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Hyatt v. Lee

United States District Court, District of Columbia

June 6, 2016

GILBERT P. HYATT, Plaintiff,
v.
MICHELLE K. LEE, Under Secretary of Commerce for Intellectual Property and Director of the United States Patent and Trademark Office, Defendant.

          GILBERT P. HYATT, Plaintiff, represented by Aaron Martin Panner, KELLOGG, HUBER, HANSEN, TODD, EVANS & FIGEL, PLLC & Thomas Baldrige Bennett, KELLOGG, HUBER, HANSEN, TODD, EVANS & FIGEL, PLLC.

          MICHELLE K. LEE, Defendant, represented by John G. Interrante, U.S. ATTORNEY'S OFFICE FOR THE DISTRICT OF COLUMBIA, Robert Ernest McBride, OFFICE OF THE UNITED STATES ATTORNEY & Thomas W. Krause, SPECIAL ASSISTANT U.S. ATTORNEY, U.S. ATTORNEY OFFICE.

          MEMORANDUM OPINION

          ROYCE C. LAMBERTH, District Judge.

         I. INTRODUCTION

         Before the Court is defendant's motion to dismiss the case. Defendant argues plaintiff's delays in both federal courts and before the United States Patent and Trademark Office (USPTO) justify dismissal on one or both of the following grounds: first, pursuant to Rule 41(b) of the Federal Rules of Civil Procedure for failure to prosecute and second, for prosecution laches. For the following reasons the motion to dismiss will be granted.

         II. BACKGROUND

         In June 1995, Mr. Hyatt filed Patent Application No. 08/471, 702 ("the 702 application"), "Improved Memory Architecture Having A Multiple Buffer Output Arrangement." The 702 application is in part a continuation of other applications dating back to the 1980s. In 1997, after multiple amendments, the patent examiner rejected the 702 application. Mr. Hyatt appealed this decision to the Patent Trial and Appeal Board[1] in 1998. The Board rejected many of Mr. Hyatt's claims and in 2003 he filed an action against the director of the USPTO pursuant to 35 U.S.C. § 145.

         This court granted the USPTO's motion for summary judgment while declining to review evidence Mr. Hyatt had not previously presented to the USPTO. The question of considering new evidence was appealed to the Federal Circuit, reheard en banc, and ultimately appealed to the Supreme Court. In 2012, the Supreme Court held that the district court abused its discretion by excluding Mr. Hyatt's new evidence and remanded the case to the Federal Circuit. Hyatt v. Dudas, No. 03-0901, 2005 WL 5569663 (D.D.C. Sept. 30, 2005), aff'd sub nom., Hyatt v. Doll, 576 F.3d 1246 (Fed. Cir. 2009), rev'd en banc sub nom., Hyatt v. Kappos, 625 F.3d 1320 (Fed. Cir. 2010), aff'd and remanded, 132 S.Ct. 1690 (2012).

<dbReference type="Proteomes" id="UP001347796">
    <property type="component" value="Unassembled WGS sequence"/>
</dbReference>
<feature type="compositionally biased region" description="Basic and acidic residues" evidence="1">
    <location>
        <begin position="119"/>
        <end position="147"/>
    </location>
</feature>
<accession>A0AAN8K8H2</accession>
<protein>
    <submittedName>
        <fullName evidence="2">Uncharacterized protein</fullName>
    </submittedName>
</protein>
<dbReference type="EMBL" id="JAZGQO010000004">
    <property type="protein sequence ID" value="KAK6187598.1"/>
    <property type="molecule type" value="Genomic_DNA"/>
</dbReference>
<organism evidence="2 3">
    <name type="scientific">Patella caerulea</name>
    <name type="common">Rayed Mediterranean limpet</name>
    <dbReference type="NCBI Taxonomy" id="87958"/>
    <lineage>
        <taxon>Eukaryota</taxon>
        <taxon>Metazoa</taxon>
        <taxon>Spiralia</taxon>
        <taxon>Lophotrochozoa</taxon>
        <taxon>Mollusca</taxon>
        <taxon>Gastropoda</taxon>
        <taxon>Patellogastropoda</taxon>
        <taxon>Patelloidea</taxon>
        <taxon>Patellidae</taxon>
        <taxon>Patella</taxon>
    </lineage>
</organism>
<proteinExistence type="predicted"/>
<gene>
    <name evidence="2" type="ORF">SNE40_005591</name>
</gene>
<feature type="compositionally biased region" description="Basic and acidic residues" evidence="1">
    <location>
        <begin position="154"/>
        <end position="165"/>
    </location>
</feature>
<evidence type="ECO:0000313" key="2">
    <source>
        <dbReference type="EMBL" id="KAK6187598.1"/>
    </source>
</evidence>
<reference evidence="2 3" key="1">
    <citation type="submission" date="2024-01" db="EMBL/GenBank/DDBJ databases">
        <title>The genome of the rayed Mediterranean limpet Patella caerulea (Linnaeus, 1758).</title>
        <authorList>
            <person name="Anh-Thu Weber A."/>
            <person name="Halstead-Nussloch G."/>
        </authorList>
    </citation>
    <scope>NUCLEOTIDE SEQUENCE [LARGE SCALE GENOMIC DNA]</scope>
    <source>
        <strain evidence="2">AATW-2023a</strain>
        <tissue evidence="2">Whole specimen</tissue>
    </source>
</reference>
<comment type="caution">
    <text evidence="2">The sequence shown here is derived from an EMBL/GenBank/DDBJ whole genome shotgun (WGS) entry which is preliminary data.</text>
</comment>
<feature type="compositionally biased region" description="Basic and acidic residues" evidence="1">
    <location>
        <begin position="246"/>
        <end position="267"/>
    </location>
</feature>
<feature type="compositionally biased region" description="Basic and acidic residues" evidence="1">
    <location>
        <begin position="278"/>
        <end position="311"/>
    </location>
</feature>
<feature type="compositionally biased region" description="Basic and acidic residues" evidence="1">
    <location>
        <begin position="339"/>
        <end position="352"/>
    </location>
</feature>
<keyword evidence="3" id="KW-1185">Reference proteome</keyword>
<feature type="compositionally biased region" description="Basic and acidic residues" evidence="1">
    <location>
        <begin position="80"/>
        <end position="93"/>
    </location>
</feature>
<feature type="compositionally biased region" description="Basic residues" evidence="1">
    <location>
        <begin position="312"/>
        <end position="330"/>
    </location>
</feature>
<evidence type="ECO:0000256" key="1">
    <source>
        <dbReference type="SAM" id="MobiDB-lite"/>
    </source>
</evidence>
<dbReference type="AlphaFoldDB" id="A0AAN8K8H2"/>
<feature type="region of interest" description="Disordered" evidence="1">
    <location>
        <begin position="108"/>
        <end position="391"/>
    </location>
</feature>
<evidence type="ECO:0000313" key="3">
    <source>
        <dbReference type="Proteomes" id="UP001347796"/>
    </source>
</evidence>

For the next three years there was no action in the case. In 2015, plaintiff filed an unopposed motion in the Federal Circuit to remand to the district court, noting the "docket sheet reflects no activity in this case after May 21, 2012." Appellant's Unopposed Mot. Remand Hyatt v. Kappos, 625 F.3d 1320 (Fed. Cir. 2010) (No. 2007-1066), ECF No. 3. Shortly after the case was remanded to this Court, defendant filed the present motion to dismiss.

         III. LEGAL STANDARDS

         Defendant identifies two bases for the motion to dismiss, Rule 41(b) of the Federal Rules of Civil Procedure and prosecution laches. The legal standards for these doctrines are addressed below.

         A. FEDERAL RULE OF CIVIL PROCEDURE 41(B)

         D.C. Circuit law regarding Rule 41(b) is applicable in this case. Bd. of Tr.s of Leland Stanford Junior Univ. v. Motorola, Inc., 314 F.Appx. 284, 287 (Fed. Cir. 2008) ("A dismissal under Federal Rule of Civil Procedure 41(b) is a procedural issue not unique to patent law, which we review under regional circuit law." (citing Mitutoyo Corp. v. Cent. Purchasing, LLC, 499 F.3d 1284, 1290 (Fed. Cir. 2007); Bowling v. Hasbro, Inc., 403 F.3d 1373, 1375 (Fed. Cir. 2005))).

         The D.C. Circuit has articulated three justifications for dismissal under 41(b): (1) prejudice to the other party; (2) failure of alternative sanctions to mitigate the severe burden that the misconduct has placed on the judicial system; and (3) deterrence of future misconduct. Gardner v. United States,211 F.3d 1305, 1309 (D.C. Cir. 2000). Dismissal under Rule 41(b) is a "harsh sanction" that must be "necessary under the circumstances of th[e] case." English-Speaking Union v. Johnson, 353 F.3d 1013, 1016 (D.C. Cir. 2004). It is "ordinarily limited to cases involving egregious conduct by particularly dilatory plaintiffs, after less dire alternatives' have been tried ...


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